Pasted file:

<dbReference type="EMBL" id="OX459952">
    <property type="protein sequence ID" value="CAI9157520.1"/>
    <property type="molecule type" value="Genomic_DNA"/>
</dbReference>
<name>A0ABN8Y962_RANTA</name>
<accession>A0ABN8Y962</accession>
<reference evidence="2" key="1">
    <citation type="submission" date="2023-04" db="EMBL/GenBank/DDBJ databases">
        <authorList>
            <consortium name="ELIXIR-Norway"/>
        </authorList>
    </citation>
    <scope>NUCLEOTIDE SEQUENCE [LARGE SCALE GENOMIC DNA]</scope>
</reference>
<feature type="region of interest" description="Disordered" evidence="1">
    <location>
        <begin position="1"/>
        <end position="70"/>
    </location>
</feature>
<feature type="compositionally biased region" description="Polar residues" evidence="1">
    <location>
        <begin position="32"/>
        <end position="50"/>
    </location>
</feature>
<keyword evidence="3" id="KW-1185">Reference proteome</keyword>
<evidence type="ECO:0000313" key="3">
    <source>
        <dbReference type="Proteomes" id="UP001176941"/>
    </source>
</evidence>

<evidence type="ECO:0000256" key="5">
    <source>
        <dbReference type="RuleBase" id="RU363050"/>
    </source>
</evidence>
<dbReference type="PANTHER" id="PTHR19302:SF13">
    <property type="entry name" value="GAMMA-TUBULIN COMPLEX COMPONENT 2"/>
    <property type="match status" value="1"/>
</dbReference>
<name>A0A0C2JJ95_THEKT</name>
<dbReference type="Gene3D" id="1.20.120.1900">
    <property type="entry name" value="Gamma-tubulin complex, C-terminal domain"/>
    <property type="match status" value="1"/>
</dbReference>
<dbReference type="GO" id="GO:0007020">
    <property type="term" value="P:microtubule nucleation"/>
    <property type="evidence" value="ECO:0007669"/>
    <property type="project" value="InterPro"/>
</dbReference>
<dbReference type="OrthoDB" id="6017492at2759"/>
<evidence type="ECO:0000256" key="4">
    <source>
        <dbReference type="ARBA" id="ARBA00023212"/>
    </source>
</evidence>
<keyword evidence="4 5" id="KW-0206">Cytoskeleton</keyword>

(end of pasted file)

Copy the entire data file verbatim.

<dbReference type="EMBL" id="OX459952">
    <property type="protein sequence ID" value="CAI9157520.1"/>
    <property type="molecule type" value="Genomic_DNA"/>
</dbReference>
<name>A0ABN8Y962_RANTA</name>
<accession>A0ABN8Y962</accession>
<reference evidence="2" key="1">
    <citation type="submission" date="2023-04" db="EMBL/GenBank/DDBJ databases">
        <authorList>
            <consortium name="ELIXIR-Norway"/>
        </authorList>
    </citation>
    <scope>NUCLEOTIDE SEQUENCE [LARGE SCALE GENOMIC DNA]</scope>
</reference>
<feature type="region of interest" description="Disordered" evidence="1">
    <location>
        <begin position="1"/>
        <end position="70"/>
    </location>
</feature>
<feature type="compositionally biased region" description="Polar residues" evidence="1">
    <location>
        <begin position="32"/>
        <end position="50"/>
    </location>
</feature>
<keyword evidence="3" id="KW-1185">Reference proteome</keyword>
<evidence type="ECO:0000313" key="3">
    <source>
        <dbReference type="Proteomes" id="UP001176941"/>
    </source>
</evidence>

<evidence type="ECO:0000256" key="5">
    <source>
        <dbReference type="RuleBase" id="RU363050"/>
    </source>
</evidence>
<dbReference type="PANTHER" id="PTHR19302:SF13">
    <property type="entry name" value="GAMMA-TUBULIN COMPLEX COMPONENT 2"/>
    <property type="match status" value="1"/>
</dbReference>
<name>A0A0C2JJ95_THEKT</name>
<dbReference type="Gene3D" id="1.20.120.1900">
    <property type="entry name" value="Gamma-tubulin complex, C-terminal domain"/>
    <property type="match status" value="1"/>
</dbReference>
<dbReference type="GO" id="GO:0007020">
    <property type="term" value="P:microtubule nucleation"/>
    <property type="evidence" value="ECO:0007669"/>
    <property type="project" value="InterPro"/>
</dbReference>
<dbReference type="OrthoDB" id="6017492at2759"/>
<evidence type="ECO:0000256" key="4">
    <source>
        <dbReference type="ARBA" id="ARBA00023212"/>
    </source>
</evidence>
<keyword evidence="4 5" id="KW-0206">Cytoskeleton</keyword>